Nolan and I met with the doctors and he was admitted to a specialized pediatric epilepsy ward. Doctors and nurses were very kind and all decisions of treatment included my input. This is where I learned more about the brain than I ever dreamed. To give you the condensed version, we had tremendous success over the course of sixteen years. It was not easy! Nolan underwent seven brain surgeries with the final surgery involving removing the right hemisphere of his brain. The motor strip of the brain was left intact in order for him to remain ambulatory, or able to walk. The surgery left some deficits, but Nolan is a walking miracle. For those of you that have met Nolan, you would never suspect that he underwent so much in his young life. With the consistent help of family, friends, and school, I (we) have raised a very unique and wonderful young man. It truly does take a village to raise a child.
This experience taught me many valuable lessons and left me wondering, why would the professional field, and people in general, be so unfeeling when parents are going through the worse nightmare of their life. No one wants a child with Special Needs to endure their affliction and a little understanding goes a long way when you are emotionally in pain. I, also, want parents of children, not just with special needs, to go with their instinct. Doctors are not gods, and parents know their child better than anyone else. You are the ones that must advocate for their care in every aspect of life. Once you give them those roots and care, you let them fly to test their own wings and become advocates for their own future children.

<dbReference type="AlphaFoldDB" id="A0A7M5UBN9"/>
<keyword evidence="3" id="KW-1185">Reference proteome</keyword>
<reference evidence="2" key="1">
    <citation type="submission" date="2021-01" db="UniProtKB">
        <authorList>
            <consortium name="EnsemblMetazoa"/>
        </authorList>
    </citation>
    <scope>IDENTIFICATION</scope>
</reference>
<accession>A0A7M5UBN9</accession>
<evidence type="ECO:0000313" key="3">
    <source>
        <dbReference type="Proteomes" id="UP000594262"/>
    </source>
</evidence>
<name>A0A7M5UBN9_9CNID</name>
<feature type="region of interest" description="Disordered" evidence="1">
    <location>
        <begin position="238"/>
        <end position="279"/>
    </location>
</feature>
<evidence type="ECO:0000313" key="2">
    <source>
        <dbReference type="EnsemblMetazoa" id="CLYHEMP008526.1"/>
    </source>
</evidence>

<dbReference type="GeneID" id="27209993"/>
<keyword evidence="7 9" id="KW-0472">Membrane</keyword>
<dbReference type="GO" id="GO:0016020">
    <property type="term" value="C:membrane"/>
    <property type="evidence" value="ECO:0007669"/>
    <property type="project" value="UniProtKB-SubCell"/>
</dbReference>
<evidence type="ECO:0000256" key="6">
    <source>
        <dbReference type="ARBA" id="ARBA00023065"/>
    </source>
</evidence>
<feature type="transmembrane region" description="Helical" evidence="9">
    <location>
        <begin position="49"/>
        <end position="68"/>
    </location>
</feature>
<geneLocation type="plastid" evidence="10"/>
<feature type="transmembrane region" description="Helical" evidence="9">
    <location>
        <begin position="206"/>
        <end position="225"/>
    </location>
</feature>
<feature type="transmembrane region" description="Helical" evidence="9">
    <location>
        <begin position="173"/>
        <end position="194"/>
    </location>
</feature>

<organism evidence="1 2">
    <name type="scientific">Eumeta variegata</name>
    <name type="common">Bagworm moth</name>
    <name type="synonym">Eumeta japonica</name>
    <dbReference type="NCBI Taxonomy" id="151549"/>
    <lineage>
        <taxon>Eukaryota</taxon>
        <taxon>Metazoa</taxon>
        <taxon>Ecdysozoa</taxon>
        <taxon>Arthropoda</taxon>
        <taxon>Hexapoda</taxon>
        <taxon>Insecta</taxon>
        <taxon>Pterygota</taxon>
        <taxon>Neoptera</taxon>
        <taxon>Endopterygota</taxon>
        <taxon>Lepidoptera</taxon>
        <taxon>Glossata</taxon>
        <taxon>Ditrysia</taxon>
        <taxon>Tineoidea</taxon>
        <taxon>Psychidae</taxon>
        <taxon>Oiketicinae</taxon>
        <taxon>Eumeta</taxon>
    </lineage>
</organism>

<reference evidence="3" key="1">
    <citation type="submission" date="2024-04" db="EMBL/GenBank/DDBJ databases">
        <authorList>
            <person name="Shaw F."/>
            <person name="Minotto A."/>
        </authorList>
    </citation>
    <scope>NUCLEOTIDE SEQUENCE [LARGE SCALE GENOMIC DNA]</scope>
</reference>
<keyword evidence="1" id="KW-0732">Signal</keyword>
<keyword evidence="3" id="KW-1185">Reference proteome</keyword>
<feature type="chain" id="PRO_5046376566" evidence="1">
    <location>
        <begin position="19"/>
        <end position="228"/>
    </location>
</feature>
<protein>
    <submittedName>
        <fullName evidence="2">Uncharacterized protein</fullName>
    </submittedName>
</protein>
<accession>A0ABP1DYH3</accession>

An Update on Soaring Dreams Inc.:
When you get knocked off your horse, the best course of action is to get up and get back on.
This is how I feel about the progress of the Resale/Thrift Store for Soaring Dreams Inc. The building I inquired and wrote up a proposal for never came to fruition. Hence, I rented a storage unit and I can now park in my garage!
Good news, though, I have been approached by an established non-profit corporation that is interested in partnering with Soaring Dreams Inc. We have a meeting set up this week that will determine if we are compatible and our goals are similar. This is a ray of hope for us!!! There will be a follow up article with the results.
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Julie McCoy is the mother of an adult son with Intellectual and Developmental Disabilities. Now retired, she has worked in many different fields, and holds a Bachelor’s degree in Business with a minor in Human Resource Administration through Concordia University. She also worked as a substitute teacher, requesting Special Education classes. She is involved at the state level in an Advisory Implementation Group comprising 50 other individuals from within the state working on a mandate from the federal government called Home and Community Based Service Waiver or HCBS waiver. This waiver comprises of moving persons on Medicaid and are I/DD from specific segregated facilities to the greater community. Her goal is to establish a location that will not only serve the community, but will strengthen the abilities of, and bring recognition to, one of the most vulnerable populations in our country.